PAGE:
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Community voices: One year later, our community’s needs are greater than ever

Jesse Coraggio

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Jesse Coraggio

Welcome to the Catalyst’s Community Voices platform. We’ve curated community leaders and thinkers from all parts of our great city to speak on issues that affect us all. Visit our Community Voices page for more details.

Over the past year, Covid-19 has attacked much more than our physical health. It’s affected nearly every aspect of our community.

We have learned that our community’s needs are deeper and wider-ranging than many previously realized, and that a significant number of people in our community are living on the edge of hunger, homelessness and crisis.  

Prior to the pandemic, about two-in-five local families were struggling to afford basic needs including: housing, food, transportation, childcare, health care and technology. And during the pandemic, these same families – and many, many more – saw their work hours cut or jobs eliminated, increasing the reliance for assistance with basic needs. Some families who previously provided assistance to others suddenly found themselves with the same need for help.

The first step in addressing any community crisis is to identify the urgent needs and in turn, how to address providing aid and assistance. Through our role as a community convener and collaborator, the Community Foundation of Tampa Bay regularly works with nonprofits and philanthropists to identify and address local community needs.

To begin addressing these critical needs, we created the Nonprofit Needs List in March 2020, and the list quickly grew to $21 million in over 500 urgent Covid-related requests from local nonprofits. Today, the number stands at over 1,000 requests.

The first wave of needs during the pandemic were related to housing, food assistance and access to technology for virtual education. To address the need for food, nonprofits like Feeding Tampa Bay, Metropolitan Ministries and St. Petersburg Free Clinic expanded their capacity, but the number of families who now need assistance with meals has quadrupled and long lines persist at all of our local food pantries.

Those needs continue, and as the pandemic continued, a second set of needs emerged. These “second wave” needs include employment assistance, mental health counseling, and resources for domestic violence victims. The Community Foundation of Tampa Bay, with our partners St. Petersburg College, Love for Lawrence, and Humana, took the lead in helping to address the need for more mental health counseling by providing staff at nonprofit organizations free access to Mental Health First Aid, a nationally certified program to recognize and respond to mental health challenges in our region. The goal is train 5,000 people in our community over the next three years.

Local nonprofits and generous donors also stepped forward to support the nonprofits who were working to help our local community. Local philanthropists, corporations, foundations and donor-advised funds have donated or granted more than $4.2 million to urgent and emerging needs since March 2020.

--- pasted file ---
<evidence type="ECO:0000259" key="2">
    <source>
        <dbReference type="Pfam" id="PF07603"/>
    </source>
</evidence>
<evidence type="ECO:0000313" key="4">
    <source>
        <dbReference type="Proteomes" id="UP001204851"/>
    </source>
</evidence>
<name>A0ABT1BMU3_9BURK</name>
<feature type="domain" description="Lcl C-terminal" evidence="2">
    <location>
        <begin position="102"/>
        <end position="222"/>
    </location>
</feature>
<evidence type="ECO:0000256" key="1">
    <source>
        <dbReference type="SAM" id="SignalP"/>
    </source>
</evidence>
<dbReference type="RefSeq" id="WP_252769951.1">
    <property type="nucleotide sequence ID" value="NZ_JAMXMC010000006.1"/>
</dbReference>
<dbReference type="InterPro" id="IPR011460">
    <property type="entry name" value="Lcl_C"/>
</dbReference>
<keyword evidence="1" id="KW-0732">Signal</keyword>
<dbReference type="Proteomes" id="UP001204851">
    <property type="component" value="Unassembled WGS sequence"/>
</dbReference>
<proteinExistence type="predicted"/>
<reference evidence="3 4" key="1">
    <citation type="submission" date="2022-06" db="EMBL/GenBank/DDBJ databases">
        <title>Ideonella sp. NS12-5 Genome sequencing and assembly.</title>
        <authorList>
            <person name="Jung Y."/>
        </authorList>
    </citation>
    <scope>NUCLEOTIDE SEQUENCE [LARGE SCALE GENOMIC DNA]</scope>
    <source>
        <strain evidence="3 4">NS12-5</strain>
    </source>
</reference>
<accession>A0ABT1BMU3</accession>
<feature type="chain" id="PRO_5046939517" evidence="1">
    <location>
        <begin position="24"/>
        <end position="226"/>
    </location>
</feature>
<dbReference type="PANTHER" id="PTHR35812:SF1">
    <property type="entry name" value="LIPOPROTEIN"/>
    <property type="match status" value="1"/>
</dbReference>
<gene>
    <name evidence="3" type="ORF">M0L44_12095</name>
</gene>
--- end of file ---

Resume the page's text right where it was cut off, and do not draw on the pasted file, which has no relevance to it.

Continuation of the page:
But the need is still great, and we all need to continue looking for ways to help. And as we do so, there’s an opportunity to use the pandemic to strengthen our community’s resilience and unity for the long-term.

Here are five ways that we all can take an active role in helping those in need and in creating a stronger community:

  • Support the efforts of local nonprofits who are working to lift our neighbors and create an equitable and inclusive community that’s stronger for all of us.
  • Seek information about ideas for mitigating the long-term effects of this pandemic on every segment of our population, and explore how community leaders propose to enact the changes needed to better serve our community.
  • Seek fresh ideas and approaches from people who have an intimate knowledge of our community, and decide how to best support organizations that are helping to build our community.
  • There are numerous opportunities to volunteer, including virtually, such as tutoring, mentoring, providing employment advice and sharing your professional knowledge with a nonprofit.
  • Rally others. We cannot do this alone. Encourage your friends, family members, co-workers, peers and employers to also work together to make a difference.

It is up to each of us to shape our community’s future. Inaction puts our community at risk for permanent damage to our region’s prosperity and the future of younger generations.

And even as we are hearing promising news about the pandemic potentially ending this year, let’s take this opportunity to find more ways to help everyone in our community going forward.

Dr. Jesse Coraggio is Vice President, Community Impact at the Community Foundation of Tampa Bay, where he works to create opportunities for philanthropic giving and positive change within the community. 

 

 

 

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